Scott: Explaining yourself can be tough
Scribbles in my notebook after Gov. Rick Scott spent 45 minutes on CSPAN's Washington Journal this morning.
1.) Gov. Rick Scott heard straight from the mouths of several Floridians this morning as CSPAN devoted most of their segment with him to questions from callers and tweeters.
The callers ran the gamut from folks like Republican John in Sebring who praised Scott but accused CSPAN of hanging on up people who want to talk about "illegal aliens." "Governor, you’re doing an excellent job," he said. "And I’m glad you passed that drug test. I think that they ought to make sure that those people are not living in this house (sic) if they keep continuing to get the welfare."
On the other side of the spectrum was Democrat Mercedes from Ormond Beach, who was not happy about the cuts to state salaries and services that Scott pushed for and received, telling Scott, "You’re cutting all the people in this state who matter, not your millionaire friends." She added, "By far he is the worst governor that has ever been in the state of Florida."
2.) Scott handled Mercedes like he did most callers, turning the conversation back to job creation and his belief that the way to create jobs is with tax breaks and incentives for businesses.
"Being the governor, you've got to balance the needs of those that pay the taxes against those that would like services," he said.
3.) Mark from Bloomingdale sounded more like Marco from West Miami, telling Scott that Florida should eliminate property taxes. "Outlaw it," he said.
Scott smiled and nodded. "I don't disagree with you that reducing property taxes or eliminating them would be a big help," Scott said.
Scott didn't mention that he pushed for only a fraction of the property taxes he promised from the campaign trail.
Instead, he said: "We're probably the only state this year that walked in with a big deficit, balanced our budget, created a surplus and reduced taxes."
4.) It will take some time to figure out if Scott is correct about all those metrics, but it is true that Florida has a projected $1.3 billion budget surplus at the moment.
We're told that state budget writers were briefed last week about current estimates, which will put the state on pace for a $1.3 billion surplus for the coming year. Still tracking down the details, but that's roughly the same amount lawmakers cut in spending this year.
UPDATE: One man's surplus is another man's reserve. While Scott technically isn't wrong to call it a surplus, this is not an unexpected amount of money that has suddenly poured into Florida. The number he refers to was what lawmakers planned as the state's "reserves." Lawmakers expected about $1.2 billion in reserves, which means the amount has grown by about $100,000 since the budget was passed.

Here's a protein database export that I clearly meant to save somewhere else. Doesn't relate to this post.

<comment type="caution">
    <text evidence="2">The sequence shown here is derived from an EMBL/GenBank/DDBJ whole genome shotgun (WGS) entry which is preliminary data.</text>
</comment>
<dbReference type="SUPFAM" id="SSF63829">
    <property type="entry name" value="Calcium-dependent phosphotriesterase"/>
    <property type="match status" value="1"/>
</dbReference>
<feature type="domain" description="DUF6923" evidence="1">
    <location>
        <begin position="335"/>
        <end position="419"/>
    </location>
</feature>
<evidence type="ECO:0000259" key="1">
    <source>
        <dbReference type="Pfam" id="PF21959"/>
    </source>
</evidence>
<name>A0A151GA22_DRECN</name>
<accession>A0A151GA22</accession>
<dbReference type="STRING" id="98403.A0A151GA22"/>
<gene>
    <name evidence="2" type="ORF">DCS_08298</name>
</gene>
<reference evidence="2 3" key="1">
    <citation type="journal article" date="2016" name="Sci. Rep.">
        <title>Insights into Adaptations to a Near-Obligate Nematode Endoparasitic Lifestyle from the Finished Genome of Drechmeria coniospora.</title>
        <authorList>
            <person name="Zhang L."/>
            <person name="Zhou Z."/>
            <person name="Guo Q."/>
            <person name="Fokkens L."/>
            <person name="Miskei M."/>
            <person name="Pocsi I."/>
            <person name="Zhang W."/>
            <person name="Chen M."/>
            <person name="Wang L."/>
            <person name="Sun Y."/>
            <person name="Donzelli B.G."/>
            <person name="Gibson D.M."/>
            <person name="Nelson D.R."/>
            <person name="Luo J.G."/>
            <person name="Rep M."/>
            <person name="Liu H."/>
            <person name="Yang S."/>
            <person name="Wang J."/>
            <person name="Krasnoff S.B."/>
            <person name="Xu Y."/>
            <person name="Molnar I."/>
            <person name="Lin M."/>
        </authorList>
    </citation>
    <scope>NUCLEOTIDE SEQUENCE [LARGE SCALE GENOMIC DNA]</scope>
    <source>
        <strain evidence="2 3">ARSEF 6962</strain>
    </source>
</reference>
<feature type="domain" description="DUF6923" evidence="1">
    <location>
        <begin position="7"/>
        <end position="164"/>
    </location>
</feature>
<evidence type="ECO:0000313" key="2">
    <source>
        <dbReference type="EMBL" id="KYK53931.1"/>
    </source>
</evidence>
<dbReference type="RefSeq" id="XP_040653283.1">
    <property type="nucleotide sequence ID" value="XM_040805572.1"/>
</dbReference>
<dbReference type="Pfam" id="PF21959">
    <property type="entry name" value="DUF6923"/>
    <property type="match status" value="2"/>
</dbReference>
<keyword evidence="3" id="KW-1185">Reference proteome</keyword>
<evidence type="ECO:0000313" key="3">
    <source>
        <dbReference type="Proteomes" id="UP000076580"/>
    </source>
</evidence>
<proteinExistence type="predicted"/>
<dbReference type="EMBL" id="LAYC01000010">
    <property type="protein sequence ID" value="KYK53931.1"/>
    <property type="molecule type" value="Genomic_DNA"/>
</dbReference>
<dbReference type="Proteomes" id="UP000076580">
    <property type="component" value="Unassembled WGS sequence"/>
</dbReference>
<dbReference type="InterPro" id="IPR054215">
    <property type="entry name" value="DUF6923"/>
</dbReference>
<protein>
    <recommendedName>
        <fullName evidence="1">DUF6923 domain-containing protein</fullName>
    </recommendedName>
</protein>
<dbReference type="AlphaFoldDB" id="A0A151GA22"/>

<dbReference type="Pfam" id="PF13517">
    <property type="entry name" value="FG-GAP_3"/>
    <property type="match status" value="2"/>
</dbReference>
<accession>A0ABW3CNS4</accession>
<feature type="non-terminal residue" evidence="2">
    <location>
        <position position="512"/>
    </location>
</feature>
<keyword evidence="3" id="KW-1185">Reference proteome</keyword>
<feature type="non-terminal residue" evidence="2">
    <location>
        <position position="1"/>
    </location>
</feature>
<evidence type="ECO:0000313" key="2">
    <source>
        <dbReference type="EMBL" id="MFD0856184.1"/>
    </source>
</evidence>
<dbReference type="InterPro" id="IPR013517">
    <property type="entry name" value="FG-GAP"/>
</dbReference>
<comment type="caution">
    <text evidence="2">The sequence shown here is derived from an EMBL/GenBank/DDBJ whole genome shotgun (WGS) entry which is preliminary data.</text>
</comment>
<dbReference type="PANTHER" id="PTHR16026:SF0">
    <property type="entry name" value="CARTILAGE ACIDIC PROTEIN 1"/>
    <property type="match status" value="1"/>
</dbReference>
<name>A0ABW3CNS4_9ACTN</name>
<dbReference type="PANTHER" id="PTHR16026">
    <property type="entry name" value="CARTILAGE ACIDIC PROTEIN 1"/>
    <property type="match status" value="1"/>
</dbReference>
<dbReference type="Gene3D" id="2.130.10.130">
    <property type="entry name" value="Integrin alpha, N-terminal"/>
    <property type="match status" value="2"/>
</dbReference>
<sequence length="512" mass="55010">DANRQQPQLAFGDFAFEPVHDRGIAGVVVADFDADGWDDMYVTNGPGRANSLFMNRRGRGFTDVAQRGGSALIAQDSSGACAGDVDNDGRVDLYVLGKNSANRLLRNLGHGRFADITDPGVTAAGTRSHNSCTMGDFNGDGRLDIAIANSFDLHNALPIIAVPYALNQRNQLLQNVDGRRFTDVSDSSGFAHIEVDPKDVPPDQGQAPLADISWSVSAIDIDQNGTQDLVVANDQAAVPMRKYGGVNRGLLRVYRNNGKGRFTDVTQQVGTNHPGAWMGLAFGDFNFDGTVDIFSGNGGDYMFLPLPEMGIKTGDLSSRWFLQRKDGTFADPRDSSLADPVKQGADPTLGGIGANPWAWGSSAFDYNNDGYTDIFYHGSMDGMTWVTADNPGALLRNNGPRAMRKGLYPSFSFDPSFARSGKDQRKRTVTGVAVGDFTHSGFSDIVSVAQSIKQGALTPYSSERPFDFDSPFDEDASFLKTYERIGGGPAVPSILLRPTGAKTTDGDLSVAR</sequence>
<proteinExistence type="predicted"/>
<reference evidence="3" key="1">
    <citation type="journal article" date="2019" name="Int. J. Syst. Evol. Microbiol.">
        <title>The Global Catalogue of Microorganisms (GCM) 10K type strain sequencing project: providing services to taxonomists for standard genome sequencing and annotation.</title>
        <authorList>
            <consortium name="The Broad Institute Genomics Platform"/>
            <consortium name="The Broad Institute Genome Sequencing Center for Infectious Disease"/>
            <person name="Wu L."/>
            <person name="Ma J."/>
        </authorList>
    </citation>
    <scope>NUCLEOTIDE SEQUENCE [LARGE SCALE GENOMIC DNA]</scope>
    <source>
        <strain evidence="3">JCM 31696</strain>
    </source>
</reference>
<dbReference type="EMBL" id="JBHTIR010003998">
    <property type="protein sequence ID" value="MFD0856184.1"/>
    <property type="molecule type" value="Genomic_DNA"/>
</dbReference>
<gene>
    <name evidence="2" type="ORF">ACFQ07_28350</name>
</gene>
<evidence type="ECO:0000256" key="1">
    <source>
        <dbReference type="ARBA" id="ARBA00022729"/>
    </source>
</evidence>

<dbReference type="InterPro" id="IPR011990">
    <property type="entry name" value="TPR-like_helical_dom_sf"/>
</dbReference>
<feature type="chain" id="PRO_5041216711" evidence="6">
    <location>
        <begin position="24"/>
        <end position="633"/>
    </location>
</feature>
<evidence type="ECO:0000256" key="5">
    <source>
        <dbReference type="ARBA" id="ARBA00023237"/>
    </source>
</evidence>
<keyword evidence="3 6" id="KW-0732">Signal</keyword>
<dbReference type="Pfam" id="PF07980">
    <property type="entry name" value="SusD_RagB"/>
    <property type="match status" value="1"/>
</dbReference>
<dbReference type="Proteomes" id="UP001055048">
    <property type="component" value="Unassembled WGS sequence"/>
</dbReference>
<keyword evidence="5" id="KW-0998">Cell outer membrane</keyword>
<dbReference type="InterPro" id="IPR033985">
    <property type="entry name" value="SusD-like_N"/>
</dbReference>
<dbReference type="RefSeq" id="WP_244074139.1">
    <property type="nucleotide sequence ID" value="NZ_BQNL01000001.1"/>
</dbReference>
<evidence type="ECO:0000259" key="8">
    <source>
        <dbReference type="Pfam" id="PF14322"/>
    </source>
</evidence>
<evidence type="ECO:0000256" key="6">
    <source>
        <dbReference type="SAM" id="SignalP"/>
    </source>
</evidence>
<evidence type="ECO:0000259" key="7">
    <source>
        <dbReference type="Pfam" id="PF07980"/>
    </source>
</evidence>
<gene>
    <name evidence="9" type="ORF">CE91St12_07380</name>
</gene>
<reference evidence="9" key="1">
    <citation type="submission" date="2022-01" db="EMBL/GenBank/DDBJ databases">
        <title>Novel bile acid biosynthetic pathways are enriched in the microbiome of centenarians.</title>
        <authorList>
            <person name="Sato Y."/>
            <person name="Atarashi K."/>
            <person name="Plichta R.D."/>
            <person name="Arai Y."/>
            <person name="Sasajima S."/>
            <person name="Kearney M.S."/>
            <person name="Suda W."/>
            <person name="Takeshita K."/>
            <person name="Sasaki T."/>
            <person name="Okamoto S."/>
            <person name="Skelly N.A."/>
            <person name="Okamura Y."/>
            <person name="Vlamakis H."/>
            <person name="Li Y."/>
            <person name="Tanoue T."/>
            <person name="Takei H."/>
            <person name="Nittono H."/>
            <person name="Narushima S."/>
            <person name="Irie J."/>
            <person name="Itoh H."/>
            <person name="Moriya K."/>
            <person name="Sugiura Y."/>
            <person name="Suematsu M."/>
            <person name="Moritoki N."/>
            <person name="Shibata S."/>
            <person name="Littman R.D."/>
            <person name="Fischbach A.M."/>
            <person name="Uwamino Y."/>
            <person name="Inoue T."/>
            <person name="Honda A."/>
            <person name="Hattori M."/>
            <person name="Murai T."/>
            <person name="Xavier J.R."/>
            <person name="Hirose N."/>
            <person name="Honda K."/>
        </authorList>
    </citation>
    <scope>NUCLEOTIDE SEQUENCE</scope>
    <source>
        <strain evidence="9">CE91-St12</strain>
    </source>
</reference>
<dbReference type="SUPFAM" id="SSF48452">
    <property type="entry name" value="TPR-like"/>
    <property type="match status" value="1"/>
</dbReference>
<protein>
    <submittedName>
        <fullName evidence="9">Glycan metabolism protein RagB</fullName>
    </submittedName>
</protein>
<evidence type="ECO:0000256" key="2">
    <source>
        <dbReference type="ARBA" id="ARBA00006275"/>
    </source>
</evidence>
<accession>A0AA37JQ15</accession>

5.) Hector, an independent in West Palm Beach, railed against the salary cuts for teachers and other public workers that were part of those spending reductions. "In all my years in education, I never heard anyone say, 'I want to be a cop or a teacher or a fireman because that's where the big bucks are,'" he told Scott.
Scott pointed to the teacher tenure bill that lawmakers passed this year. It could lead to higher salaries for teachers, but lawmakers did not pay for the program this year.
6.) Scott said after seven months there was not one decision he would change.
"There's no decision that I would do differently," he said. "It's an interesting process.
"I think it's hard often to explain yourself and have everybody... first off, not everybody is going to understand. Everybody is not going to agree with you," Scott said. "But no, there's no decision I would do differently.
"I've changed some of the people that work with me," he added. "I had great people working with me in the beginning, but it's different being a candidate - it's different being a CEO of a company - than it is as a governor."
7.) Scott took a couple questions about turning down federal grants, particularly to help pay for health care. (Although Scott told Bloomberg this week that he may press lawmakers to approve some of the $17 million they turned down this year because of its ties to the federal health care reform.)
Here was Scott's most detailed answer this morning:
"What we haven't accepted are dollars from the federal government that implement the Obama-care, the Affordable Health Care Act. One thing you have to do as governor is - it's no different from what they did with the stimulus. They gave us stimulus dollars and then they stopped. And they expect us to keep those programs going.
"So every dollar they offer us, we have to look at those grants and say, 'Alright, how long is the grant for? Is it something that fits in with what we're trying to do?'
"We have a very specific Medicaid reform package that is going to be very good for the Medicaid recipients. If it helps us in that reform, we're going for it. If it doesn't, we're not doing it because it doesn't make sense for our state and the people we care about in this state."
8) Scott did say he would take federal money if a hurricane hits the state this year.
"Oh, absolutely," he said.